The English translation of the Korean word Shi Jang is “market”. Korean markets are the inspiration for Woomin Kim’s ongoing series, collectively titled Shijang Project. Kim said in 2021, “It’s the place I used to go all the time growing up. And every time I visit Korea, it’s one of the first places I go. […] In my quilts, I describe the different types of merchants, shops, and assemblages of materials that can be seen in these types of open-air markets. It’s such a vibrant place, with a fish market next to a fabric market and all kinds of energy. The particular visual abundance she describes can be experienced in her wonderfully dizzying debut exhibition, Woomin Kim: The Shijang Projectetc. at Susan Inglett Gallery (June 9 to July 29, 2022).
Kim is part of a growing generation of Asian artists who earned undergraduate degrees in their home countries and then immigrated to the United States to further their education and, in some cases, to stay there. After earning her MFA in 2015 from the School of the Art Institute of Chicago, Kim moved to New York, where she discovered an equivalent of Korean outdoor markets in Queens.
The exhibit’s 10 collage-like quintuplets, all between five and six feet in diameter, are polychrome extravaganzas that invite viewers to marvel at what can be achieved with fabric. Combining abstract forms with such specific objects as dried fish and leopard-print shoes, Kim’s attention to detail, color and texture results in a massive inventory of objects created through imaginative use. distinctive materials. She has an agile, funny and very sharp sense of mimesis. By incorporating materials that may in fact be part of the object it represents – a mop or a pair of shoes, for example – it pushes the American tradition of trompe-l’oeil of John F. Peto and William Harnett towards a new territory.
At the same time, Kim’s work repels such slick representations of material goods as Andreas Gursky’s supermarket photographs, Andy Warhol’s screen-printed Coca-Cola paintings, and Haim Steinbach’s minimalist displays of merchandise. Unlike Warhol’s insistence on uniformity and its flattening of experience or Gursky’s association between abundance, waste and indiscriminateness, Kim shows the nomadic side of global capitalism, that of the petty trader who maintains an outdoor booth temporarily set up in a designated part of a city.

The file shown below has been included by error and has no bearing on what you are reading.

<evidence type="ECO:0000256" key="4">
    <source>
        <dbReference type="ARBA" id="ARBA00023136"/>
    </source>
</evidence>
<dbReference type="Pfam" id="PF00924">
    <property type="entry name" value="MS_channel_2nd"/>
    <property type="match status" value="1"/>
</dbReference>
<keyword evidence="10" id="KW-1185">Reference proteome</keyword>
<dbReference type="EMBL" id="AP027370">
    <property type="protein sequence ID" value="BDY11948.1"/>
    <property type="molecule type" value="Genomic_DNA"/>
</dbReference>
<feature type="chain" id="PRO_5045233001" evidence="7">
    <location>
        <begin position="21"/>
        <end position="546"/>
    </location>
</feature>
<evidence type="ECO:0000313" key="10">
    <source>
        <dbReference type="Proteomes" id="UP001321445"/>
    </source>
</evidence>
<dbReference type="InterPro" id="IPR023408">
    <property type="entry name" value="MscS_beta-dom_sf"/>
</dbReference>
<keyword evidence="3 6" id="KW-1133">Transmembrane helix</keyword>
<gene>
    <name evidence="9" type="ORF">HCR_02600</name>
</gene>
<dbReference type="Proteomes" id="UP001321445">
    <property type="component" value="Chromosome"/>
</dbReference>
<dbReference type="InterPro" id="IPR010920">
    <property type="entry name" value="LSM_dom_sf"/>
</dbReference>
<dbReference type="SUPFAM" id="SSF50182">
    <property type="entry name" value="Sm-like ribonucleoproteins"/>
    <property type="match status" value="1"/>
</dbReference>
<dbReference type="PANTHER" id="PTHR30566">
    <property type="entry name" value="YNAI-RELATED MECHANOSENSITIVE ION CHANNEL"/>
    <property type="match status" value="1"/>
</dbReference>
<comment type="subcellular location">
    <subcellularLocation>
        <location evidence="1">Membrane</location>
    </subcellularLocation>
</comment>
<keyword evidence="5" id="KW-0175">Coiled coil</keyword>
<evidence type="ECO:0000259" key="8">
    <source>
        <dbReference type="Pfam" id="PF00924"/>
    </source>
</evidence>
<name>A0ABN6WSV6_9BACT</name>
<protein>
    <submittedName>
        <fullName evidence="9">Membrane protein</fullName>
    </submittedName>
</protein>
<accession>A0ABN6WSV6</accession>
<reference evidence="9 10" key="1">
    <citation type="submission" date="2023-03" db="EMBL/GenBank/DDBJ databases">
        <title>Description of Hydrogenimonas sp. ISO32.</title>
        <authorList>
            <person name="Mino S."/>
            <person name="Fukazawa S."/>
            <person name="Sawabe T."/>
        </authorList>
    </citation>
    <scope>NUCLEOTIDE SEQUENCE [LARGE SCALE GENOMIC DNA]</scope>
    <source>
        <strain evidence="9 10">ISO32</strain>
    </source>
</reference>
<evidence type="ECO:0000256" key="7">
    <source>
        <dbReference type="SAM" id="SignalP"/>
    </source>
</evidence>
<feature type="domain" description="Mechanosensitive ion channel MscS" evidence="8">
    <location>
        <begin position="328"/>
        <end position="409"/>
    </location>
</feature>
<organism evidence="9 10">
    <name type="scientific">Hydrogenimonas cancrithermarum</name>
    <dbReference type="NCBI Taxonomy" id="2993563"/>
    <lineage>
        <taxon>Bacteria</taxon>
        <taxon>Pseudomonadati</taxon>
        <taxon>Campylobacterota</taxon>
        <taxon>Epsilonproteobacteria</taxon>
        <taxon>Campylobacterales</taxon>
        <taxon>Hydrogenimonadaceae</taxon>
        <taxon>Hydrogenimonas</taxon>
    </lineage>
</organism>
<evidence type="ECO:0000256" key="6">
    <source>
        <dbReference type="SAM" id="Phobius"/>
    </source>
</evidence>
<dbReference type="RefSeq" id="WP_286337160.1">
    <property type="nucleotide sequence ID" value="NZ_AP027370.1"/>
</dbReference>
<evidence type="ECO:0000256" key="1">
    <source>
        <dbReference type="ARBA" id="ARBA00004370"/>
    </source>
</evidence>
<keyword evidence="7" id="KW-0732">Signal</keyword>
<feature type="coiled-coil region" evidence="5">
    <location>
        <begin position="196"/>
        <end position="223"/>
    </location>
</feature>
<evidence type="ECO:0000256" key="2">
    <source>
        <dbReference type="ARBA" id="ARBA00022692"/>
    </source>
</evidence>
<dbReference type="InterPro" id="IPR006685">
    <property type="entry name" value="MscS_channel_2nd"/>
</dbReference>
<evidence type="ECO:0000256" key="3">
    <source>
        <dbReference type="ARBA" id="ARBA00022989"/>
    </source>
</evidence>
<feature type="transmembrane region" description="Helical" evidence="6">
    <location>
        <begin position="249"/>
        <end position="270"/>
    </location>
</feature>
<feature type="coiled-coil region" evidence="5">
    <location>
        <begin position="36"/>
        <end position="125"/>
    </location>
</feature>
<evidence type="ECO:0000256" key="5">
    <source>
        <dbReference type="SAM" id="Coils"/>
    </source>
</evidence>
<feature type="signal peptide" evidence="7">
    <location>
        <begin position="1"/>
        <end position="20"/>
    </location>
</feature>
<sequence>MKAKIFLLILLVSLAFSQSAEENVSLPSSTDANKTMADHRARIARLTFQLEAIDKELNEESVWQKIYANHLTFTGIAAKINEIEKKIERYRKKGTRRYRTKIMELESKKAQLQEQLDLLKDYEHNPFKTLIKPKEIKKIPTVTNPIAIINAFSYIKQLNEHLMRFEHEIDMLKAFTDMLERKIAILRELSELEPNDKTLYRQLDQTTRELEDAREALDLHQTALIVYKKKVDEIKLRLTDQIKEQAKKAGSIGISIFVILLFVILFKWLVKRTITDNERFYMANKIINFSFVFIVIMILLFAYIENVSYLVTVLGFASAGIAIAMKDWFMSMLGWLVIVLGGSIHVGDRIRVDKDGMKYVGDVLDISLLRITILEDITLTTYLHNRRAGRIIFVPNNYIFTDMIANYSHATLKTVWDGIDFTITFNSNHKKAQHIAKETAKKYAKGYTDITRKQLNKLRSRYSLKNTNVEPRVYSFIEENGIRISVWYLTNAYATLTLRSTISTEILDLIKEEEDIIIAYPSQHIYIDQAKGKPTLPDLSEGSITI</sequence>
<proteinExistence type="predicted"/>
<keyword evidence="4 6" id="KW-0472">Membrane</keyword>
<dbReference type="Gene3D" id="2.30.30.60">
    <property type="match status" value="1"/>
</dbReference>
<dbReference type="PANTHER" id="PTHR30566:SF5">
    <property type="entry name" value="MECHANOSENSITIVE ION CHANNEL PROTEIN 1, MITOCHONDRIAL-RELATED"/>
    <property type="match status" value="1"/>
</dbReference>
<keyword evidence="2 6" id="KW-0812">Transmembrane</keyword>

Kim replaces similarity with difference. In “Shijang: Shoe Store” (2021), she used different materials and patterns to fashion more than two dozen types of shoes, from boots to clogs to sandals. Even when the pattern is the same, as in two single boots in the lower left quadrant, the colors are different. Although the names of some manufacturers are scattered across the screen, there’s no sense that one pair is more desirable than the others, and there are no branded sneakers. The bare bulb hanging from a black cord in the upper right quadrant establishes the frame. It’s about necessities rather than haute couture. And yet, the interest in pattern and color is present everywhere.
Kim’s delight in turning a piece of fabric into something as mundane as the pattern inside a boot or shoe is obvious. It is the opposite of the Warholian aesthetic of boredom and fascination with mechanical reproduction. As his works show, boredom is not an option, but a privileged position, when survival in a new environment depends on hard work. His art is based on the activities of cutting and sewing, activities that we often associate with making clothes.
Kim’s celebration of an alternative economy also highlights the determination of many immigrant cultures to maintain certain practices and traditions, such as a region’s cuisine or medicines and remedies. His resistance to the destruction of difference that Warhol recognized as one of the cornerstones on which America was built is admirable. Her art does not overtly claim to be political, but it is on many levels, from the craftsmanship of her quilts to the craftsmanship she represents; from its recognition of daily life as a constant struggle for economic survival to the flexibility and adaptability that characterize many immigrants to the United States.
At the same time, Kim’s use of collage and his hallucinatory juxtapositions of pattern and color rethink aspects of the Pattern and Decoration movement of the 1970s, and his interest in different styles of Asian art. In “Shijang: Ribbon Store” (2021), the artist stacks spools of ribbon in different patterns. Despite the flatness of its materials, it composes a shallow space that includes shelves and the edge of a fabric-covered table, which spans the bottom edge of the quilt. The attention to something as disposable as the ribbons, and the way Kim arranges them on the table, underscores an aesthetic arrangement very different from the typical American emphasis on mass production. Within this polyphonic gathering, no pattern or color is eclipsed by another. Each contributes to the whole composition while maintaining its distinct identity. It’s masterful.
Woomin Kim: The Shijang Project continues at the Susan Inglett Gallery (522 West 24th Street, Chelsea, Manhattan) through July 29. The exhibition was organized by the gallery.